Discernment: “the ability to see and understand people, things, or stituations clearly and intelligently” –Merriam-Webster


Discernment is a key tool when practicing courage. It’s the razor’s edge between the kind of crazy that pulls a few all-nighters to proudly meet a launch deadline…and pulling all-nighters until you run yourself into the ground.

It’s the kiss of space between needing to push yourself for just a bit more compassion in the face of someone’s bad behavior…and being a pushover.

It’s knowing the difference between having some debt and making an investment…and having some debt and rationalizing creating more debt because instant gratification is leading the way.

In every decision we make, every response, there are polarizing extremes, and then there’s the murky middle. That’s where discernment is key.

Want to trust yourself, more? Want to have more capacity for taking risks? Feeling shaky when you make decisions?

You need yourself a dose of discernment.

Learning Discernment

Here’s the kinda-sorta bad news: you learn discernment by completely fucking up discernment.

Translation? You gotta get in there and sleep with the wrong guy, spend more than you have, quit the job and spend your savings and take the job back.

In other words, discernment is learned through making mistakes. Royally. That’s how you start to pick up on the cues that tell you THIS GUY IS A LIFETIME MOVIE WAITING TO HAPPEN versus THIS GUY WOULD BE AWESOME TO HAVE A FLING WITH–NO HARM, NO FOUL.

This means, by the way, that there’s no need to ever be intimidated by anyone you perceive to be good at making decisions. If they are good at making decisions, if they generally trust themselves, if they are more or less grounded in who they are? Well, then. They have screwed up in life, a lot! They are imperfect, just like you and me! They learned from it. Huzzah!

Your Next Brilliant Move

No one can give you the 1-2-3 steps for learning discernment, absolutely–we’re all too individual. For one person, it’s HELLO OBVIOUS that you don’t spend money you don’t have when you also have debt, but those same people might have trouble not giving time that they don’t have, to every person who asks.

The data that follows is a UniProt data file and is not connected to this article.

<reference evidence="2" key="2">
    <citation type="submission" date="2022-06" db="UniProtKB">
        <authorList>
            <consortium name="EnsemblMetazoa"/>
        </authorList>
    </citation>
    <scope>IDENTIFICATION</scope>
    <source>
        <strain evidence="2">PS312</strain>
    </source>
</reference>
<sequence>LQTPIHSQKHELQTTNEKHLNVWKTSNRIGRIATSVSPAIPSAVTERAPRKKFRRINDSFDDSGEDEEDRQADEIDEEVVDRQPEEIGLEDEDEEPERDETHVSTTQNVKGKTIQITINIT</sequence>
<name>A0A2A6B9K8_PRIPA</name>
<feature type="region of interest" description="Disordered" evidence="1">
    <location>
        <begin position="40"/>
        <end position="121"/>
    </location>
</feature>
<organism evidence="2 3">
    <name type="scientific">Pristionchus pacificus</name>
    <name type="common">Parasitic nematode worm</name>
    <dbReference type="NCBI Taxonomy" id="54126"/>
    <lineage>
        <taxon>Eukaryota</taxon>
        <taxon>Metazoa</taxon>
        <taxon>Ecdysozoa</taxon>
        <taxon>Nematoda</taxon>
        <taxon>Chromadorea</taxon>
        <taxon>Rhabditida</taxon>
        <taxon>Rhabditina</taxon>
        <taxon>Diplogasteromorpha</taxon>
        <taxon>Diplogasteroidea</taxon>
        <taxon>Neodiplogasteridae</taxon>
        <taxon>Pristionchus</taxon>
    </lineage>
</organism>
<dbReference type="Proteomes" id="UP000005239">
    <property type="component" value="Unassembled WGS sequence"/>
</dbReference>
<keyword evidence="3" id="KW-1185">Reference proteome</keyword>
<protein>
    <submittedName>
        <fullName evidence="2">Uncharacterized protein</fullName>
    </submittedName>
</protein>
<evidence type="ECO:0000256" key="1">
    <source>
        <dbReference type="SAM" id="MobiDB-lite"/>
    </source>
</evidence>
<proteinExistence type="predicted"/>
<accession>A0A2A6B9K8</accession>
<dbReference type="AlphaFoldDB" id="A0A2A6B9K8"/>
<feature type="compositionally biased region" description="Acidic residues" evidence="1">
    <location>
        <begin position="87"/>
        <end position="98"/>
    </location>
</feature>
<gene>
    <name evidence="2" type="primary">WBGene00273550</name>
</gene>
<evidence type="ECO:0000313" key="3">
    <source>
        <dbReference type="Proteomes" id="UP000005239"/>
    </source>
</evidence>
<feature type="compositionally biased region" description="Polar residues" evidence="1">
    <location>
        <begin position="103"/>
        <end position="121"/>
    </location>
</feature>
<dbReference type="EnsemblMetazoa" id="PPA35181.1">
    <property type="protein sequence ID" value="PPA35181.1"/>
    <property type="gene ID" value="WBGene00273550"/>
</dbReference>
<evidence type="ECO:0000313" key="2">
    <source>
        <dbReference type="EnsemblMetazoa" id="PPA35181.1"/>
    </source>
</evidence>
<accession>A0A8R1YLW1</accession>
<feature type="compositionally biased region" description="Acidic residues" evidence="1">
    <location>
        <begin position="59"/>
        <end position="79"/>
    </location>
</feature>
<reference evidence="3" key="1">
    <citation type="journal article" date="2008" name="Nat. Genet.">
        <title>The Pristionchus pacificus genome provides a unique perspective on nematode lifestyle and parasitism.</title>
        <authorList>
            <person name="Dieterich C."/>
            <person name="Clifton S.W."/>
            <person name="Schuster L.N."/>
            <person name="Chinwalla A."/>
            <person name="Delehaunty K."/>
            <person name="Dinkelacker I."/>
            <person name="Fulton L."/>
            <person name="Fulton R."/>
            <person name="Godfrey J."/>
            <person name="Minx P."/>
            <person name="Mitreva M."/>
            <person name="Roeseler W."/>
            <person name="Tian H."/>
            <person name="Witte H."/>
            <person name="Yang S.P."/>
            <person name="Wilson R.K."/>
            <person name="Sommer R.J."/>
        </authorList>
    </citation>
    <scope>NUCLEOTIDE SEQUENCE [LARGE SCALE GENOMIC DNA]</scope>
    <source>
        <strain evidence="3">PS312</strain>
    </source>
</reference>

But people can help you with this: deciding how you’ll treat yourself in reaction to discernment thrown wildly off-kilter.

Do you stop taking action? Do you tell yourself awful, critical things?

In the Courageous Living Program, I’m not teaching anyone “how to live.” I’m really teaching you a skill-set for discernment. I want people to learn to trust themselves by doing (so the program pushes taking action like it’s a street drug, for reals). I want people to reframe their past mistakes (so we get into the “Stories” you tell yourself that limit your life, and working with the inner critic voices that get so loud when mistakes happen).

The courage of discernment is that when your compass isn’t so finely pointed, and you miss the mark, you decide that the response is not to hide out or beat yourself up.

The response is to get back in there, so that you can learn more of the nuances. You become a better picker and chooser–of people, of circumstances, of telling your true yes and your true no.

If you want to learn discernment, your next brilliant move is to make any move at all and decide that you won’t berate yourself for the outcome. Instead, you’ll pay attention. You’ll get clear, so that you can figure out what your barometer of discernment is trying to tell you.

The fear is there–you might need to fuck up discernment a few more times–but the courage is in the paying attention.